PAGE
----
The Power of Love

Growing up, we awakened at the fun-filled hour of five AM so that our mom could take us to day care in time to get to work. I don’t remember much from those haze-filled hours where I rolled out of bed and stumbled down the stairs after several attempts to roll over and go back to sleep. But I do remember the shows we watched. Five in the morning is the realm of crap shows that channels believe no one will pay any attention to. (Because who is up at that time of morning to watch TV?) In my youth, the kids channels chose to air their limited supply of translated Anime at that hour. And so I was introduced to Dragon Ball (without the Z) and Sailor Moon.

Fast forward several years to high school. The hazy mornings of shuffling off to daycare had long since faded into memory, but some of the stories from those early morning cartoons stuck in my head. I started to describe them to my friends until one identified and reintroduced me to Sailor Moon. Not only that, she introduced me to the original series, so that I was able to experience the real joy of the story.

I talk a lot about the lessons that I find in science fiction, but I learned as much from my second viewing of those early morning cartoons, especially when I watched the original Japanese version. Here are the top five that have stuck with me.

You don’t have to be the best at everything (or anything) to be strong, interesting or successful
Usagi (Serena in the English series) is one of the most unique characters I have ever encountered. Because she’s the reincarnation of a princess, you might think she’s a Mary Sue – graceful, pretty and good at everything. Instead, Usagi is a crybaby. She’s terrible in school. She’s clumsy, easily distracted and often loud. She spends most of her time with her head in the clouds. And while she daydreamed of being a hero like the famous Sailor V, she quickly realizes that being a normal girl is much better than shouldering that level of responsibility.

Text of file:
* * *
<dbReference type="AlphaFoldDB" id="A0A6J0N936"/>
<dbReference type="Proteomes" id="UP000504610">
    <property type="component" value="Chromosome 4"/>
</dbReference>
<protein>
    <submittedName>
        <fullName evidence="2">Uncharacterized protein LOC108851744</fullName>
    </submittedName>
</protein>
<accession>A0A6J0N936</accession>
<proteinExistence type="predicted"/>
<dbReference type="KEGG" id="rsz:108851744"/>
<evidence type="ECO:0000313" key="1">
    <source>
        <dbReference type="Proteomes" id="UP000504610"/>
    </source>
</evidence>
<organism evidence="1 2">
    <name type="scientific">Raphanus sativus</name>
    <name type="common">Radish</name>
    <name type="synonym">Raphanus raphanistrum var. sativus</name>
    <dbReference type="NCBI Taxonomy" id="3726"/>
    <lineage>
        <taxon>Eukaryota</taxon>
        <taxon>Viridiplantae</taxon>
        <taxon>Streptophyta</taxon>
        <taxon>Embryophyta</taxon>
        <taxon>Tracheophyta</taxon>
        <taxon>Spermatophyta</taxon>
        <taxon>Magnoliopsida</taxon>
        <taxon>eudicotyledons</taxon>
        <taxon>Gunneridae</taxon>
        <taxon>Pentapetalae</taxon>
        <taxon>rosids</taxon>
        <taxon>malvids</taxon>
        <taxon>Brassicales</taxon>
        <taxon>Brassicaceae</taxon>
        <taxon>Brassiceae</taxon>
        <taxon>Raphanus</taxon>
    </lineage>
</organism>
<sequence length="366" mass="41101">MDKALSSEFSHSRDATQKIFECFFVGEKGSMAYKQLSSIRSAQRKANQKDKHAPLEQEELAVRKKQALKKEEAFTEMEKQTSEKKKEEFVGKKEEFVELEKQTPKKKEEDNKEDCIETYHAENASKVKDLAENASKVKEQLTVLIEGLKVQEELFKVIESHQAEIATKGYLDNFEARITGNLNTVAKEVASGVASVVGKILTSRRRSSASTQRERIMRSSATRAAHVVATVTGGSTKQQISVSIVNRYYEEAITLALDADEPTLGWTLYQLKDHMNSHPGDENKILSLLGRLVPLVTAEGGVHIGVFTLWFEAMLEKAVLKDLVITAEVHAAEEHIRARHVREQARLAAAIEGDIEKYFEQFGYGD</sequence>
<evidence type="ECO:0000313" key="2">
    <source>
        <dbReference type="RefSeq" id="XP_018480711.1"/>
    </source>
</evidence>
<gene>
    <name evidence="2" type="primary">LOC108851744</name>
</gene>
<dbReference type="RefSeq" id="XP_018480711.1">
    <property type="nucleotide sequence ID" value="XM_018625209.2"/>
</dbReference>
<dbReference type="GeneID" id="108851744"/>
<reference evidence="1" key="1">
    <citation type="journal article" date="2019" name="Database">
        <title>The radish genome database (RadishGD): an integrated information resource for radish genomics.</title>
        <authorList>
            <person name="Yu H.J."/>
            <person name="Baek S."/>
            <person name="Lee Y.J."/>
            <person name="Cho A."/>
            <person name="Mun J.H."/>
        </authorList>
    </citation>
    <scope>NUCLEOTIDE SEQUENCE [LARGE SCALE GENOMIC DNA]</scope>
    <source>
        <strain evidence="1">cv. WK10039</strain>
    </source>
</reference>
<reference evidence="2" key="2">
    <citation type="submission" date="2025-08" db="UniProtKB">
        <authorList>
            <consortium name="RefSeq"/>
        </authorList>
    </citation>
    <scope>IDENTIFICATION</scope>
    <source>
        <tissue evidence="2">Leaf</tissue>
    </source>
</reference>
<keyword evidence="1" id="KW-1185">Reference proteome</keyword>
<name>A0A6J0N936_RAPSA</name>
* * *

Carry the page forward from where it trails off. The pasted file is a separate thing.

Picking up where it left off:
While everyone cautions young writers about tempering their characters to keep them from appearing over-skilled, there also seems to be a perception that people won’t identify with anyone who isn’t super skilled at something. Especially with young adult stories, it seems the main character almost always possesses some special quality or skill that makes them the focus of the story’s attention. While Usagi is Sailor Moon (and thus special in some way), she doesn’t become less clumsy, loud-mouthed or bad at school after she makes the transformation. In fact, the transformation doesn’t make Usagi any more graceful, even-tempered or brave than she is normally. There’s one particular episode where Usagi tries to learn ice skating, as apparently she was fantastic at it in her past life. She falls on her face several times. And when transforming into Sailor Moon fails to grant her greater skill, she loudly bemoans the fact.

Yet Usagi is more than worthy of being the leading lady. She has strengths that many others overlook. And when it comes down to it, she summons the courage to continue running into dangerous situations simply to keep her friends and others safe. She tries, even though she fails. She is grounded, and one of the most average people you’ll ever see as a main character. That alone makes watching the show worthwhile.

The Acceptance of a Single Person can Change a Life
One of Usagi’s greatest qualities is that she makes friends with everyone. She often approaches someone, smiles, compliments them and then drags them into a conversation. While that might seem unremarkable, it’s worth noting that many of the people she approaches are introverts. They’ve been labelled ‘strange’ or ‘weird’ by their peers and thus isolated. In fact, of the other ‘inner’ sailor soldiers, only Venus is outgoing. Sailor Mercury is isolated by her superior intellect. Sailor Jupiter because she’s a tom boy, and Sailor Mars because she has super natural powers.

None of which matters to Usagi. She breaks through all their barriers to become fast friends. And this becomes a central theme to the show. Because so many of these characters have never had a genuine friend before, they’re willing to take great risks to protect or assist Usagi/Sailor Moon. As the series goes on, each character gets more episodes devoted to their development, and many reveal how depressed these girls were before Usagi came into their lives.

So often in our society ‘different’ means ‘bad.’ We undertake campaign after campaign against bullies, yet closed-mindedness remains one of our most powerful poisons. How novel it is to meet someone who doesn’t judge, who will smile and laugh and welcome you no matter how different you may seem. The devotion of the inner sailor soldiers to Usagi is important because it shows us that her kindness is genuine. And it also shows us how a little genuine kindness can affect our lives.